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Club stores have built a reputation for introducing have-to-have items to shoppers who never even dreamed they existed. Now, with inflated gourmet selections and more vast international aisles, mainstream retailers are entering the specialty fray and inciting a new level of innovation in the club channel. There is no question that every retailer today, including wholesale club chains, is working harder

Club stores have built a reputation for introducing have-to-have items to shoppers who never even dreamed they existed.

Now, with inflated gourmet selections and more vast international aisles, mainstream retailers are entering the specialty fray and inciting a new level of innovation in the club channel.

“There is no question that every retailer today, including wholesale club chains, is working harder to find unique and new specialty food items,” said Jon Hauptman, a partner with the Barrington, Ill.-based retail consulting company Willard Bishop. “Traditional supermarkets are doing a much better job of sourcing and demoing unique items as a point of differentiation.”

Although it's been merchandising novel items for nearly a quarter-century, Costco Wholesale Corp. has no problem keeping things fresh, said its president and chief executive officer, Jim Sinegal. Over the years, Costco's seasoned buyers have become adept at sourcing unique products and bridging gaps with conventional shoppers.

For instance, the Issaquah, Wash.-based retailer helped reduce intimidation and confusion in its wine department by putting one of the 15 most educated wine buyers in the world in charge of developing its selection, which comprises 200 stockkeeping units, said Jim Hertel, managing partner at Willard Bishop. Dwarfed by most mainstream retailers' 2,000-SKU arrays, Costco's smaller selection aims to ensure that any bottle a customer chooses will be a great choice.

“We seek items out as part of our buying function, and suppliers bring new things to us every day,” noted Sinegal.

Among the items that have caught Costco's eclectic eye are a 25-year-aged Modena Gold Label Balsamic Vinegar from Modena, Italy, retailing for $99.99, and Plaza De Caviar's Caviars of the World, which includes Farmed Black River Osetra, Farmed Royale Osetra and Farmed Russian Osetra Gold, for $269.99.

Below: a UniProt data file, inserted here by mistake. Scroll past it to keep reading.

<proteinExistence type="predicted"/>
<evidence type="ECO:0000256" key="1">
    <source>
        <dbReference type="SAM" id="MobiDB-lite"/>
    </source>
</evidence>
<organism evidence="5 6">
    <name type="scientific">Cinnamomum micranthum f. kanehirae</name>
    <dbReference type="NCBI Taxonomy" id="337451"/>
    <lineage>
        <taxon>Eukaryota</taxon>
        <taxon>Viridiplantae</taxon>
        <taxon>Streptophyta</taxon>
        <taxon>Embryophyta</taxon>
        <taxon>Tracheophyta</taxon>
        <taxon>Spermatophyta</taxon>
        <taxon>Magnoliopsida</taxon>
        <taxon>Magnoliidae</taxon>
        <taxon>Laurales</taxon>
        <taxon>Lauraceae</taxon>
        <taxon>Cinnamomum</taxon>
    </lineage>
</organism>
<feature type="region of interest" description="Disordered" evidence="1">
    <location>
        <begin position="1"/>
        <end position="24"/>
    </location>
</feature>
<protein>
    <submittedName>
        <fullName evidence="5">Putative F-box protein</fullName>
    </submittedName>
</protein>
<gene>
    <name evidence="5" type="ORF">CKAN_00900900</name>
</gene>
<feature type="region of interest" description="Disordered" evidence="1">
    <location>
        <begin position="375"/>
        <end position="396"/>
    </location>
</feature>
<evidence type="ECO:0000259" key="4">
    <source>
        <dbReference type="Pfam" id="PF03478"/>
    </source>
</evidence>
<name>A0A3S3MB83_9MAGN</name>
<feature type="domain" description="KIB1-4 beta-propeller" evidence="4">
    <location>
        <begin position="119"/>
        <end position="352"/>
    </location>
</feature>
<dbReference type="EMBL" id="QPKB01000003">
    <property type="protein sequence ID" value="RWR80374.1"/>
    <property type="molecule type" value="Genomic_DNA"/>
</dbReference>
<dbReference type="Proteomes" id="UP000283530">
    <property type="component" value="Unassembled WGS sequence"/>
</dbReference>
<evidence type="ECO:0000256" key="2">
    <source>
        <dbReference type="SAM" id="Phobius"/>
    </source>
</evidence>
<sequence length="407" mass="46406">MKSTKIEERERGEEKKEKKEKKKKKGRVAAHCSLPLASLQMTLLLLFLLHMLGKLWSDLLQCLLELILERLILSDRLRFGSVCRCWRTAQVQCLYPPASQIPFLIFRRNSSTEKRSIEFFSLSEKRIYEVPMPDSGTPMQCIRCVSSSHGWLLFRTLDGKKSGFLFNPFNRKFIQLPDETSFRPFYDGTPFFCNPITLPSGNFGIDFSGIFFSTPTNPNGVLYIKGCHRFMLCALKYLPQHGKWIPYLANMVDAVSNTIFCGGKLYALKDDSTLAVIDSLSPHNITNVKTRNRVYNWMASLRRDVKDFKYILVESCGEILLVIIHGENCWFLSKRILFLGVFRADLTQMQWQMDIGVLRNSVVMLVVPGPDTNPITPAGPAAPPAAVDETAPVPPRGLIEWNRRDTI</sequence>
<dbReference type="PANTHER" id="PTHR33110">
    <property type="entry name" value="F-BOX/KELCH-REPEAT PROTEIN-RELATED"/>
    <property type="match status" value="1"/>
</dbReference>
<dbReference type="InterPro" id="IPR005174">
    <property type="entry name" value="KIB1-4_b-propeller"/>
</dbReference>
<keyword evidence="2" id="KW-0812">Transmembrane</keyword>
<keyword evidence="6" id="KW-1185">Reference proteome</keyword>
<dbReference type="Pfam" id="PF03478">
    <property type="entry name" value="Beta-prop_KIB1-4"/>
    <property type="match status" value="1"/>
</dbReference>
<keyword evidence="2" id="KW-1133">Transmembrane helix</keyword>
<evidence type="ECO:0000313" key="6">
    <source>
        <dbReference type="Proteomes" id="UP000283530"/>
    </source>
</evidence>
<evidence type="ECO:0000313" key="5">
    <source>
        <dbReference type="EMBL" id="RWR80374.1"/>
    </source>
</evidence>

“Clearly, our reputation has not been made on selling 12 ounces of bologna,” noted Sinegal. “Customers expect to find more esoteric items with us.”

Shoppers of more mainstream channels have similar expectations as conventional retailers search for unique items with the help of specialty food distributors, said Hauptman. “Specialty items at trade shows are also exploding, particularly when you group in natural, organic, ethnic and gourmet food suppliers,” he said.

Sinegal sees Costco's sampling program as a way to differentiate itself.

Frequent demos of products from its Kirkland Signature private-label line, as well as products made in-house from scratch and served as part of its food service operation, have helped Costco maintain its treasure-hunt atmosphere.

“Demoing products is not the heart of what we do, yet it's something that, if discontinued, would disappoint our members,” said Sinegal. “We make a very unique chocolate cake in our bakery, and when we demo it, we see sales go through the roof.”

Among the other items recently introduced to shoppers' palates are an imported Mexican olive oil and Belgian chocolates.

“These are items the customer isn't used to seeing, so sampling gives them an indication of the taste and quality,” Sinegal said. “Knowing how to get the right products in the right packages has also been part of our success. We're unique in the way we present things.”

Hauptman recalled making a purchase as the result of a sampling made at Costco last year. He was invited to try a sip of a concentrated pomegranate juice, whose attractive vessel resembled a wine bottle.

“She was a very good saleswoman, and after I tasted it, she told me about the product,” he noted. “The idea is to drink just one ounce a day to enjoy all the health benefits of pomegranate. I ended up buying [an $18 bottle of juice], but I never would have if I had just passed it on the shelf.”

Simultaneous Samples